As I understand it, the whole book was based on Fisher having found some diaries she kept during the making of Star Wars. That’s fine, but I had not expected her to actually publish any of those diary entries. She did, but she didn’t read that part of the book herself. She hired someone else to read those entries, and I can only assume it was because they were too personal for her to read them herself. Or maybe she just wanted a younger-sounding voice to read them so the listener could better imagine a young Carrie Fisher writing them. Either way, I felt like it was a breach of privacy that I did not feel comfortable with. I would rather have done without them and stuck to the more general, glossed-over version I expected from this book.
That said, 19-year-old Carrie Fisher was a surprisingly good writer.
Carrie liked to mess with people.
Fisher reveals she got so sick of people asking her if she knew the movie would be the unprecedented success it was that she went the other direction and started saying she had thought it would be more successful. She asked them to imagine her disappointment when it wasn’t as successful as she had anticipated. Would they lose their minds? Turn to drugs? It made me laugh, which was clearly Fisher’s intention. She was never afraid to laugh at herself and that was never more clear than in this book.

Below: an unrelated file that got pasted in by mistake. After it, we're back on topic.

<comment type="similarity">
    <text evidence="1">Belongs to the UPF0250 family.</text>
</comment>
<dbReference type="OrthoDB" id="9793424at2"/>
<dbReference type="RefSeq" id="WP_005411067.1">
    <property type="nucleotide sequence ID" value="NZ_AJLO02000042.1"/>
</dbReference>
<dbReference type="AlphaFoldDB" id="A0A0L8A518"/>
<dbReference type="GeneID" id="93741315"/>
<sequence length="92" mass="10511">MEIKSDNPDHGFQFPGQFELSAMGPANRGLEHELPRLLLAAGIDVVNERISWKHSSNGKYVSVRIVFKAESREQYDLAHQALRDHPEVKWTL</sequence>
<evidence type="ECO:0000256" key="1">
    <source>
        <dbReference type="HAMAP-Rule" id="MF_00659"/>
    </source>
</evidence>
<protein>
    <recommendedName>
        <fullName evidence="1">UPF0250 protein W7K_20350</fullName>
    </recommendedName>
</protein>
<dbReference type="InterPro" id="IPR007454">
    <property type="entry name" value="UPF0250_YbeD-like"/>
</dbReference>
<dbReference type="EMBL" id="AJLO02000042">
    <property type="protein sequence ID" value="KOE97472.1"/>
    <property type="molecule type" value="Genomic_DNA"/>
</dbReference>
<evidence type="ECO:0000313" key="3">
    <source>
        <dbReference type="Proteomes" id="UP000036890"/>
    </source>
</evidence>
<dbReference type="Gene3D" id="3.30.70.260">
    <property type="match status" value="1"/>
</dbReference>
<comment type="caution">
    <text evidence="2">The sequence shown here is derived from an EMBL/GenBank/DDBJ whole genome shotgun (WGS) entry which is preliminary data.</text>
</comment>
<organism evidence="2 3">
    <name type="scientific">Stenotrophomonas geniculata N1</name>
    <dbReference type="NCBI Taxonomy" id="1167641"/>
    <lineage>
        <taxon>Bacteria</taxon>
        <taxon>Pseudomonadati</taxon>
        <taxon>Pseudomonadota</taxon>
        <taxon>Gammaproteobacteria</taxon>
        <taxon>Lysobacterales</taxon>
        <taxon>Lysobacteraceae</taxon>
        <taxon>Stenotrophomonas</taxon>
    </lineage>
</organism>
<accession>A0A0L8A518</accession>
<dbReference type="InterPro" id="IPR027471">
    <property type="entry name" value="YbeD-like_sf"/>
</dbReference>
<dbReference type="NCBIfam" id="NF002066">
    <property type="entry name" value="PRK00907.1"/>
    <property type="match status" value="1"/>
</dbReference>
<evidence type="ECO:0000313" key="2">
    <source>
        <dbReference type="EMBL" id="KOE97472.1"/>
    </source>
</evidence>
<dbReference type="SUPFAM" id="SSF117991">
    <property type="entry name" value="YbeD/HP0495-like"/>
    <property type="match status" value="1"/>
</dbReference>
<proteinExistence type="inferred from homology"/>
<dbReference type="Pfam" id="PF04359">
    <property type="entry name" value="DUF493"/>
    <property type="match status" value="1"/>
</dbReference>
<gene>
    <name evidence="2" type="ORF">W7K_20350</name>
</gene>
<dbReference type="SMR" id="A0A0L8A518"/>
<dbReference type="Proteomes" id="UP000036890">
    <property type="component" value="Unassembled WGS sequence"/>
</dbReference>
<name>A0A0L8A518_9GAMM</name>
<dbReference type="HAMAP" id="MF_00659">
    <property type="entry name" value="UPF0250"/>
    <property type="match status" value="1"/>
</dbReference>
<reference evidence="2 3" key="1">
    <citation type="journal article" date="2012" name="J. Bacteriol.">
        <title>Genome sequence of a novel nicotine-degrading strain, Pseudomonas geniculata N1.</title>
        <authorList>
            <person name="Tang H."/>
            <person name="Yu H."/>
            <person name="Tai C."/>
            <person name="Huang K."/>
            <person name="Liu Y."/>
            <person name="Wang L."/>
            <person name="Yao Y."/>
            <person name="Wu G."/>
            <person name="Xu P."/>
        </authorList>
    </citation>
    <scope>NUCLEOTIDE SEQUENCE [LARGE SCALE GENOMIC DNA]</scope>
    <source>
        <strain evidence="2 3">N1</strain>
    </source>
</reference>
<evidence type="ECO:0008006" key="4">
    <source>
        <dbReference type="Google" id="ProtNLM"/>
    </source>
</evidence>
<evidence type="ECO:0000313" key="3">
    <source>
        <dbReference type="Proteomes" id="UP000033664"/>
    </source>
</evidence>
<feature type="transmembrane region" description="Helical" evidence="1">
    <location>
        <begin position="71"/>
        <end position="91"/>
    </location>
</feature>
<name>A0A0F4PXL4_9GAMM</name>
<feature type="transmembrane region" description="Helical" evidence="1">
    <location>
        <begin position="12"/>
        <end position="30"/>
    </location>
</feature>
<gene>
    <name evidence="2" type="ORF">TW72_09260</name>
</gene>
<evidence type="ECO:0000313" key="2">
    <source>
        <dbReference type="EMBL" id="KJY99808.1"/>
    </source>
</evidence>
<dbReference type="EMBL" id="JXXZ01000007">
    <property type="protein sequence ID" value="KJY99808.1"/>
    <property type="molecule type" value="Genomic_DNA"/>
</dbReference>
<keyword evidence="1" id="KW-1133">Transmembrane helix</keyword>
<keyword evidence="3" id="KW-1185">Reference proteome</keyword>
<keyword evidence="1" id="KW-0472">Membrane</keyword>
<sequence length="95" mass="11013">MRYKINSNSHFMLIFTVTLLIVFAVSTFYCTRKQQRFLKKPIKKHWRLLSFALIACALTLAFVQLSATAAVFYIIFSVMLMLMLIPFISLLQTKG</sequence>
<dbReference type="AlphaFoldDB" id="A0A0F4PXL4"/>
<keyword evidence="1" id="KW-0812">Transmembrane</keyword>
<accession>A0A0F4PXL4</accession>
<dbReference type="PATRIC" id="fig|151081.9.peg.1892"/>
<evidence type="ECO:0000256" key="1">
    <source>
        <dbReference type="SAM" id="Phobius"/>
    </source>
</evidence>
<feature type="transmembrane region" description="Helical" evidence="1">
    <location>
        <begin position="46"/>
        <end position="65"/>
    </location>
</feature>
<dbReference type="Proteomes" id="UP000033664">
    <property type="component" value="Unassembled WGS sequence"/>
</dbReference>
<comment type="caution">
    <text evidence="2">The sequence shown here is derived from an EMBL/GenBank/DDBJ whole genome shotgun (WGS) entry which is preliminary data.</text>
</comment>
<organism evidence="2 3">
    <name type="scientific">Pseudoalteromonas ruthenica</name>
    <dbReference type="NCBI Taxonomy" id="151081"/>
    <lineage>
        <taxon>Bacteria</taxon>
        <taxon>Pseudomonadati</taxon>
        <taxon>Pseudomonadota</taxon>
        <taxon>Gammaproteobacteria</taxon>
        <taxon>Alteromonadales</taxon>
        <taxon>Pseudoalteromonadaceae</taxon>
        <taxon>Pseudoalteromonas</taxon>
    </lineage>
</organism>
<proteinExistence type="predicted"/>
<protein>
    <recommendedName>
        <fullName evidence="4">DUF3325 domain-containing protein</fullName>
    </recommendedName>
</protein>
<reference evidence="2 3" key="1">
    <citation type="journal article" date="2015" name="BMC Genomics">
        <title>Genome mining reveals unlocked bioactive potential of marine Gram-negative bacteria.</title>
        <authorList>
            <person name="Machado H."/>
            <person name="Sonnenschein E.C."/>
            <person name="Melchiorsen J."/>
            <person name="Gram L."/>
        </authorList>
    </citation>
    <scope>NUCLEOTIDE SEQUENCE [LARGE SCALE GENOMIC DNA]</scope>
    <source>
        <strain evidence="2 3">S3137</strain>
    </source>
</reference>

At some point Fisher got into her “happily ever after” with Harrison Ford and it took me a few minutes to realize she was messing with me. She was describing nothing more than a 19-year-old’s fantasy of what her life might have been like and it’s funny and sad at the same time, which leads me to my next point:
Carrie did not like herself.